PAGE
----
Mass scan for vulnerable VMware vCenter instances

[German]If you administrate VMware vCenter instances, make sure they are patched to the latest version. Currently, hackers seem to be scanning the Internet for unpatched VMware vCenter instances. The goal: to take over these vCenter instances for their own purposes – so there is a risk of unpleasant surprises.


Critical vulnerabilities in vSphere

I had pointed out the issue a few days ago in the blog post VMware fixes critical RCE vulnerabilities im vSphere HTML5 client. VMware warns its users about critical RCE vulnerabilities in the vSphere HTML5 Client and other products. Security Advisory VMSA-2021-000 lists vulnerabilities CVE-2021-21972, CVE-2021-21973, CVE-2021-21974 in the following products:

  • VMware ESXi
  • VMware vCenter Server (vCenter Server)
  • VMware Cloud Foundation (Cloud Foundation)

Some of these vulnerabilities are listed with a severity level of 9.8 (up to a scale of 10). Security updates are now available for the affected product.

Warning of an attack

Currently, thousands of unpatched vSphere instances appear to be accessible via the Internet. Arstechnica writes here that already one day after the VMware security warning, a proof of concept was available from various sources.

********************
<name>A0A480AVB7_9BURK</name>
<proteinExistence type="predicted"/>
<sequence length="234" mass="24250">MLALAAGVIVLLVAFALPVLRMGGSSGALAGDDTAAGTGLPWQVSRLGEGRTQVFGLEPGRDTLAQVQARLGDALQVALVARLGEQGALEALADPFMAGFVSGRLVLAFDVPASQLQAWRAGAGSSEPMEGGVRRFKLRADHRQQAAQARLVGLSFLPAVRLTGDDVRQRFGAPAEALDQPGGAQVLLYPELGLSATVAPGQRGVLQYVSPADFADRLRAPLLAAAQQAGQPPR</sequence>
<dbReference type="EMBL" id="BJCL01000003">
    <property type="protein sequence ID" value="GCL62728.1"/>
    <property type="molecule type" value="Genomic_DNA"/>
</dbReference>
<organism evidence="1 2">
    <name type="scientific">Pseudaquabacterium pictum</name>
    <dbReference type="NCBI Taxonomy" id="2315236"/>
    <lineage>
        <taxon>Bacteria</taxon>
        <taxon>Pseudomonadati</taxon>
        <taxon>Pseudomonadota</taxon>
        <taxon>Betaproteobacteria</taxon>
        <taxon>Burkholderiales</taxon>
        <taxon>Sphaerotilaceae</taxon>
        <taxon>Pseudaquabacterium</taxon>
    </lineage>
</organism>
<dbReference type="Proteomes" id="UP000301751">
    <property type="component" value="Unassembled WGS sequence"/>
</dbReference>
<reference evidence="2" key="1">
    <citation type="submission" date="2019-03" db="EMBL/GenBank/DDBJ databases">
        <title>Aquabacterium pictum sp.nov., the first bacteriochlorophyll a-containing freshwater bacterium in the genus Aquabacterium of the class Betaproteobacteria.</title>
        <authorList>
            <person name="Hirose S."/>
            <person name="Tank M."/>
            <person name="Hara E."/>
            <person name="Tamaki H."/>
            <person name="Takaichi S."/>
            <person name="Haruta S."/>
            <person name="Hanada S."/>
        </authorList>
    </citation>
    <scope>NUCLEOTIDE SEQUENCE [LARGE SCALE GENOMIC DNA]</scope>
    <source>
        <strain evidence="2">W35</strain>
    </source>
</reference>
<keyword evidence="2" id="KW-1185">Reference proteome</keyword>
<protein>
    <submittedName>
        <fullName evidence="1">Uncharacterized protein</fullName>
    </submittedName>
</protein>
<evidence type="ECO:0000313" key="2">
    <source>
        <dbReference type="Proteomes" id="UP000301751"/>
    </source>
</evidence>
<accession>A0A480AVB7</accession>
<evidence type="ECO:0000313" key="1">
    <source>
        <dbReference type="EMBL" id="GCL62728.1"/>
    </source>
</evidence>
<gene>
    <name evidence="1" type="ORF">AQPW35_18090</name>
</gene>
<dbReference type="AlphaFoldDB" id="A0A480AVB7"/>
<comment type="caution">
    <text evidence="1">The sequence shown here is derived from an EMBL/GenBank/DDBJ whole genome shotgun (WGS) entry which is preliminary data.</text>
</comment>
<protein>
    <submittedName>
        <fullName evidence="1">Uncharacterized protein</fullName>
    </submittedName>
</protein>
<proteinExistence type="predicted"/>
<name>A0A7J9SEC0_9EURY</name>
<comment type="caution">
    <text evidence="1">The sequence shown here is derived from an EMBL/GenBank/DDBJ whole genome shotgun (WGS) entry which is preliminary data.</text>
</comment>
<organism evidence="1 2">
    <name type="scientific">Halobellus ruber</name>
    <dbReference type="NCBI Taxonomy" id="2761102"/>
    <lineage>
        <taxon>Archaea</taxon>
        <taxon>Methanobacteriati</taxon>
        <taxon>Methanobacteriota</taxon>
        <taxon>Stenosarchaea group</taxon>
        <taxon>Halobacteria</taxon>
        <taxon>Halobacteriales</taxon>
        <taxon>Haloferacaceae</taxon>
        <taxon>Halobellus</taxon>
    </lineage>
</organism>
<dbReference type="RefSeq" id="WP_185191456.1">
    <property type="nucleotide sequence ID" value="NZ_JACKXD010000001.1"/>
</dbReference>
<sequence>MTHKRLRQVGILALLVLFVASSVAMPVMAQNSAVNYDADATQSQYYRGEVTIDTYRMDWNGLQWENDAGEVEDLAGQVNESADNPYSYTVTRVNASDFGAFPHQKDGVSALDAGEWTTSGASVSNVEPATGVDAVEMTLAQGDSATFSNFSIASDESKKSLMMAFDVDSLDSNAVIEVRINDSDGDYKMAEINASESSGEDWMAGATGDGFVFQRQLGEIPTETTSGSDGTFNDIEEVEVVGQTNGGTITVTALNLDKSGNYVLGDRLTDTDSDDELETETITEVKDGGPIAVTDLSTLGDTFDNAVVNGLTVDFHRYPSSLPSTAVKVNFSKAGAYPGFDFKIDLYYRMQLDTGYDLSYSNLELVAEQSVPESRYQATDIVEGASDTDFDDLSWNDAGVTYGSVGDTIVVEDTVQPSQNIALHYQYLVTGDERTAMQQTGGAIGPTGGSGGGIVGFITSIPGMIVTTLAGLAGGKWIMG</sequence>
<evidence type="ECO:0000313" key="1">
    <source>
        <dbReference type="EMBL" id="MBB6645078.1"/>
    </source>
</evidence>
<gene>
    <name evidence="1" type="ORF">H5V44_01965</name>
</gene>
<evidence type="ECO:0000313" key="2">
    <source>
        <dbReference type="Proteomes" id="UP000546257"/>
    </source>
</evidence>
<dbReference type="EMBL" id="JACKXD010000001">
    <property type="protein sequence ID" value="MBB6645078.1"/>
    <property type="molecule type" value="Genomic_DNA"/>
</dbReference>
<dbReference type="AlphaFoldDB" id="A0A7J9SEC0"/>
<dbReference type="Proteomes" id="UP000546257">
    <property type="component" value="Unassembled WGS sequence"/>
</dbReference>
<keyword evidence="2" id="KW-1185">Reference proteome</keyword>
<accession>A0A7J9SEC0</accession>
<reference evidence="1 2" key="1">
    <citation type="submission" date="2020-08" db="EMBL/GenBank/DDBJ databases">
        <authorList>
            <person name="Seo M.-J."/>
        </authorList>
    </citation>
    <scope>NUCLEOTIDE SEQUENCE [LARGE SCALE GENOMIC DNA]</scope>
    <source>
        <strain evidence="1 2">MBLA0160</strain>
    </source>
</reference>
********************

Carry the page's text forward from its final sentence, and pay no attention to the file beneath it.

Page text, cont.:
Scanings of vulnerable VMware vCenter servers

Security researchers from Bad Packets warned in the above tweet on February 24, 2021, that they have observed mass scans for these instances. Security researcher Troy Mursch of Bad Packets said the BinaryEdge search engine found nearly 15,000 vCenter servers accessible from the Internet. A Shodan search yielded about 6,700 hits. The mass scan aims to identify servers that have not yet installed the patch, which VMware released in February 2021.


Vulnerability CVE-2021-21972 allows hackers to upload unauthorized files to vulnerable vCenter servers that are publicly accessible via port 443. This was discovered by security researchers at Tenable. The vulnerability results from a lack of authentication in the vRealize Operations plugin, which is installed by default. Successful exploits result in hackers gaining unrestricted remote code execution rights in the underlying operating system.

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